What I'm trying to do is fulfill what my father said, which is, 'We have to find a way to live together as brothers and sisters, or together we're going to perish as fools,'' Bernice King says of her father, Dr. Martin Luther King, Jr.
As a war of words plays out between President-elect Donald Trump and Georgia congressman and civil rights icon John Lewis, one is left to wonder what MLK Jr. would have done in the wake of the 2016 election.
Two days before her famous father's birthday, the daughter of the civil rights icon answered that question.
“My dad was one who - he was nonpartisan, first of all," King Center CEO Dr. Bernice King tells WSB Radio of her father, Dr. Martin Luther King Jr. "He learned to work with whatever administration was in office.”
King believes her father would have recognized that there were "two drastically different individuals" currently heading up America's political parties: the current president, whose accomplishments, dignity and grace she says Dr. King would have applauded, and the incoming one.
King says her dad would also have some advice for Trump -- that as a leader, words matter.
“I think he would say that as a leader, semantics are very important to a person such as President-elect Trump. You have to be careful of words because leaders set tone and a tenor, and some of the things that have come out of his mouth are very denigrating and not representative of someone who would be holding an office of such.”
She adds, “Unlike some people, my father would try to meet with President-elect Trump because he recognizes that in order to move the agenda of justice, freedom and equality forward, you can’t just protest and resist. You also have to negotiate as well.”
She also tells WSB Radio the King Center in Atlanta is hosting what could be a powerful racial forum Monday night.
Leading up to the inauguration, she finds that many people are filled with trepidation, and others with excitement. This "Beloved Community Talk" is a way King hopes that people can start to talk to and hear each other.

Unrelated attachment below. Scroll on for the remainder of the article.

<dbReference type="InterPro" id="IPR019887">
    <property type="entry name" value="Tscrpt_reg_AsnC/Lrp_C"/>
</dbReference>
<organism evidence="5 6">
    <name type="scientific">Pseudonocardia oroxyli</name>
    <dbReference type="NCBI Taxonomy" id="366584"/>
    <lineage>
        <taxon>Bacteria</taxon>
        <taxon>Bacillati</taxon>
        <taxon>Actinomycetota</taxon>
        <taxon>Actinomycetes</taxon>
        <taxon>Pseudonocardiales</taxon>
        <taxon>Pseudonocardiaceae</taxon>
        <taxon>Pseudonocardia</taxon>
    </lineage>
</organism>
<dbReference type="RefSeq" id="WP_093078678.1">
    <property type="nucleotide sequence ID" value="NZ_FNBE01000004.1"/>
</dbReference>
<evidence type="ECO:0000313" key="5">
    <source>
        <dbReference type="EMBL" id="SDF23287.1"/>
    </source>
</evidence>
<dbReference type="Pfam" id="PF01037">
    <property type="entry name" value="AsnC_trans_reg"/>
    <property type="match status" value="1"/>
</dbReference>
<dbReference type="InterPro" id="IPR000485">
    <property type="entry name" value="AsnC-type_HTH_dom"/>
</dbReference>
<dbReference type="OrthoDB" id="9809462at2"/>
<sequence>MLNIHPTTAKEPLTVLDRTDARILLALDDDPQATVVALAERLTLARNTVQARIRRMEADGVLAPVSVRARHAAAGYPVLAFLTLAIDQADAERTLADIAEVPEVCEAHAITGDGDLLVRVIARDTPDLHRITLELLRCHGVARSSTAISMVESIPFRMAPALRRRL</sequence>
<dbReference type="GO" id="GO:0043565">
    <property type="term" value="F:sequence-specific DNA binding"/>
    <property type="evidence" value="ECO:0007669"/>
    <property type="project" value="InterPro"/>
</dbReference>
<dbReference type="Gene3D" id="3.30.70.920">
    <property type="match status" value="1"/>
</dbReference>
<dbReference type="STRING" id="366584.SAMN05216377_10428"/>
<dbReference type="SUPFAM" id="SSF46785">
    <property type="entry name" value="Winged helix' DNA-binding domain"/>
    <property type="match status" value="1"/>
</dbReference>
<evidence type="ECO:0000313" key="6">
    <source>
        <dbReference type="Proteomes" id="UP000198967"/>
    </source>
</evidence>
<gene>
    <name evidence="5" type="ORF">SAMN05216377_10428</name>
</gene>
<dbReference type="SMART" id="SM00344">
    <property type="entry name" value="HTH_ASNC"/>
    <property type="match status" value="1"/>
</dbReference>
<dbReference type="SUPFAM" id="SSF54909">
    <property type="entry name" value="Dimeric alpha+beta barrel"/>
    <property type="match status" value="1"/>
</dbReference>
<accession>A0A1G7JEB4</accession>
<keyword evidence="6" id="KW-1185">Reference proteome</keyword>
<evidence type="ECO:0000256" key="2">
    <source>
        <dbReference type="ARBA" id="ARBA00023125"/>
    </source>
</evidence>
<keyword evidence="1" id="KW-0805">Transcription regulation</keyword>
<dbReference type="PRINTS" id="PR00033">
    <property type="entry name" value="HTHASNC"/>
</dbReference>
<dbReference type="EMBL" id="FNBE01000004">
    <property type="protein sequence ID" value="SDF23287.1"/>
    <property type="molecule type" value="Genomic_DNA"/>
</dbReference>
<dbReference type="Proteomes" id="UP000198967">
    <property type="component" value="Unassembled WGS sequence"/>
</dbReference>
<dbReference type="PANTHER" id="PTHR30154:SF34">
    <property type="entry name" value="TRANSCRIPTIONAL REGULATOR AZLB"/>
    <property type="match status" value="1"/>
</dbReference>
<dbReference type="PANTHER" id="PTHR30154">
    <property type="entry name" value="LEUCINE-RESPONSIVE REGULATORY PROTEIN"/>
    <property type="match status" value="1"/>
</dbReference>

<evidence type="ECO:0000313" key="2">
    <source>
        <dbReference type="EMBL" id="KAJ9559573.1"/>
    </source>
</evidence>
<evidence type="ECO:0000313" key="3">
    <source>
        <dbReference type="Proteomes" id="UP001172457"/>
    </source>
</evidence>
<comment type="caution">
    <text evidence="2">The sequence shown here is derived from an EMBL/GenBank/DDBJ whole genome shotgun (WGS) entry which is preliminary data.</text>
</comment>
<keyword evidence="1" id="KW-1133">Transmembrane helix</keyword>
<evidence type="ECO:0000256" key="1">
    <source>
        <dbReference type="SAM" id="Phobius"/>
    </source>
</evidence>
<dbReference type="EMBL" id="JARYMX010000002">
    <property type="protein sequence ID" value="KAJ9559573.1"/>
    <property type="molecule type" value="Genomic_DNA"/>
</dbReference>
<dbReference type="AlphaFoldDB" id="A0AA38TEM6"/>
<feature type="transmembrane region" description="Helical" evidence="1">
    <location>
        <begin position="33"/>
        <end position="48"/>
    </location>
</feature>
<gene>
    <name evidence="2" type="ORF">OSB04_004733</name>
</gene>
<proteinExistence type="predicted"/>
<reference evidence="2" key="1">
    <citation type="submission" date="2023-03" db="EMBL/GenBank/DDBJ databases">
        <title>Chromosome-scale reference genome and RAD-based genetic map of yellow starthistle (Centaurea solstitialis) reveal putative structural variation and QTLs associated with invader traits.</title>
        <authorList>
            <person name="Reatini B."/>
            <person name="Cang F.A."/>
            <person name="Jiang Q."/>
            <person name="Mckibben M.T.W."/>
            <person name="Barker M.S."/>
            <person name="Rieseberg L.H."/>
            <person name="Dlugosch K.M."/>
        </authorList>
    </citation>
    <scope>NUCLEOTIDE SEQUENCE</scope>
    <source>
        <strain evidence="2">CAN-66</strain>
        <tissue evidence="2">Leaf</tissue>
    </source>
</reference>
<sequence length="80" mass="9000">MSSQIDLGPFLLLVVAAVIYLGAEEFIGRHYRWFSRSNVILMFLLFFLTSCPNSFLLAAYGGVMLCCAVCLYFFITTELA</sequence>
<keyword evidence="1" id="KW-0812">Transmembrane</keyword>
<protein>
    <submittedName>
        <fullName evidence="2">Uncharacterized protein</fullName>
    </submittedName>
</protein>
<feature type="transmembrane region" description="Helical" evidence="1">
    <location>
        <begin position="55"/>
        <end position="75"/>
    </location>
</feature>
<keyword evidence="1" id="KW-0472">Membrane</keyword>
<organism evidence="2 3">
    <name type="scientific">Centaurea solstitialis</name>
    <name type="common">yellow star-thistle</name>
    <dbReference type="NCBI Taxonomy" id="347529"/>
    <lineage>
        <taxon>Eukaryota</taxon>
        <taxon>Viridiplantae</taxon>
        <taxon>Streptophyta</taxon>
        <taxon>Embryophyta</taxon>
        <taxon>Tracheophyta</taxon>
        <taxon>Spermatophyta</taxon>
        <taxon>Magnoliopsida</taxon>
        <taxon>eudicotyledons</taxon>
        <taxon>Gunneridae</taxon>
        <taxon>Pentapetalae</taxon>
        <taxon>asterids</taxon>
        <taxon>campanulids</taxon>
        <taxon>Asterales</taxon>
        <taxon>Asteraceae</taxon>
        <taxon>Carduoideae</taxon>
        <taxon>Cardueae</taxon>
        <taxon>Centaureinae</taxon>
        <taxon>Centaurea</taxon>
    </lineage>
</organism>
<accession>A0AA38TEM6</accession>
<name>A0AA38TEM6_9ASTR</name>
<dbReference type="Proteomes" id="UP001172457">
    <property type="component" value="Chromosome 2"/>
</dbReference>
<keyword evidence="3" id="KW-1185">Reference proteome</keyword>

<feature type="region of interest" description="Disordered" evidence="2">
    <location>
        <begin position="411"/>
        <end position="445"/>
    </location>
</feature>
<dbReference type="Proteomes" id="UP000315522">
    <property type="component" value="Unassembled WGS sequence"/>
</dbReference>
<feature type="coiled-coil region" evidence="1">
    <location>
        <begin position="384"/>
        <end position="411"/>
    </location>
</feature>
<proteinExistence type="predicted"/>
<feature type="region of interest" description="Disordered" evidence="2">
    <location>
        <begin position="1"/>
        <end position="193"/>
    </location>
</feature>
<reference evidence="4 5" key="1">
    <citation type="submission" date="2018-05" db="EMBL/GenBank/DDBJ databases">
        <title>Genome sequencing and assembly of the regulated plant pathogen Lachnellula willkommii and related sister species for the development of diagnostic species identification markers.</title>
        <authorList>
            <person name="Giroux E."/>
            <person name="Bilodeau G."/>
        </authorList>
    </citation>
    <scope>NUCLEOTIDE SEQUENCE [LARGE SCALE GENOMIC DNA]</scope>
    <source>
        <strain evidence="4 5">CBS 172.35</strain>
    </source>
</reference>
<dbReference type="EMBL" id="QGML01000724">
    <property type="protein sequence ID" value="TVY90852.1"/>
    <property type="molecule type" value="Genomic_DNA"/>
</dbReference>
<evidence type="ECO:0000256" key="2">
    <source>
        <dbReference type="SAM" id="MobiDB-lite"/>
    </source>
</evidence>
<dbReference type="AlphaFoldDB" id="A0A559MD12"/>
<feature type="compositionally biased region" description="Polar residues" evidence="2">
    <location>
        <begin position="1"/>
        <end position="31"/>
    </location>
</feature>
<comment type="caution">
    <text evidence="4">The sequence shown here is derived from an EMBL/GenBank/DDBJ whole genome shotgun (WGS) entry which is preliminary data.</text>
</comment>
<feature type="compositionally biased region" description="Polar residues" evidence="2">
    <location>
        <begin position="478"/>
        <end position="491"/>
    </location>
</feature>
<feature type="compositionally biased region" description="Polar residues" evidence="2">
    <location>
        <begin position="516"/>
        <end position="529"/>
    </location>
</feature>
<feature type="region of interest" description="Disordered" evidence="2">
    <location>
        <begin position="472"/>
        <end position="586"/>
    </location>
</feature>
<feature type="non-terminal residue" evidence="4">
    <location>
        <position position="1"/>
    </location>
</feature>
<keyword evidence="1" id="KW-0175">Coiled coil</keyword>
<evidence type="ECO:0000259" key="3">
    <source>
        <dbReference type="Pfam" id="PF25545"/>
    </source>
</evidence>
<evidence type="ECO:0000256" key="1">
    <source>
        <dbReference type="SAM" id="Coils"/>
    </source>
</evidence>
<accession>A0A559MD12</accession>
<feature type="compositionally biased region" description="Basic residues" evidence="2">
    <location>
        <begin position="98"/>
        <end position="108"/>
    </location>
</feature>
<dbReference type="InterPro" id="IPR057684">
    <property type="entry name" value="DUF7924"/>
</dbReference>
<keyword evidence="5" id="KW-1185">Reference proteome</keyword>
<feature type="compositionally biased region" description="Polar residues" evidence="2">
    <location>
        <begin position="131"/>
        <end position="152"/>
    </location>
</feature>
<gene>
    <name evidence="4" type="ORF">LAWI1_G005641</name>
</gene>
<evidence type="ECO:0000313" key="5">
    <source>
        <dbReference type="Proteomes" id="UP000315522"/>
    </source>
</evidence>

"Every time I go to these racial forums, it is people who are alike, or it is progressives and liberals," she says. "So I said, 'At some point, we've got to bring the progressives and the liberals and the conservatives together.’"
The guest list for the forum, titled “Let’s Bridge the Racial Divide across Urban, Suburban and Rural America," includes more than a dozen divergent voices, from social justice activists to a neo-Confederate.
Some of those featured are Ohio Gov. John Kasich, former South Carolina state Sen. Bakari Sellers, activist Mary Pat Hector, a Sons of Confederate Veterans member, and former Klu Klux Klansman Scott Shephard.
“He’s coming because one of the gentlemen that we invited, a black gentleman, has been meeting with and engaging the Klan,” King explains. “He said, ‘How do you hate me, when you don’t know me as a black man?’
“So he said, 'I want to go and connect with them.' And that's what he's done, and he’s seen about 25 of them leave the Klan and turn their robes over to him.”
King says the interactive forum of vignettes will give people the opportunity to hear and be heard and hopefully foster some understanding.
“You may not agree. Nobody’s expecting us to come away from this in agreement. Nobody’s trying to convert anybody," King says.
“What I’m trying to do is fulfill what my father said, which is, 'We have to find a way to live together as brothers and sisters, or together we’re going to perish as fools.'”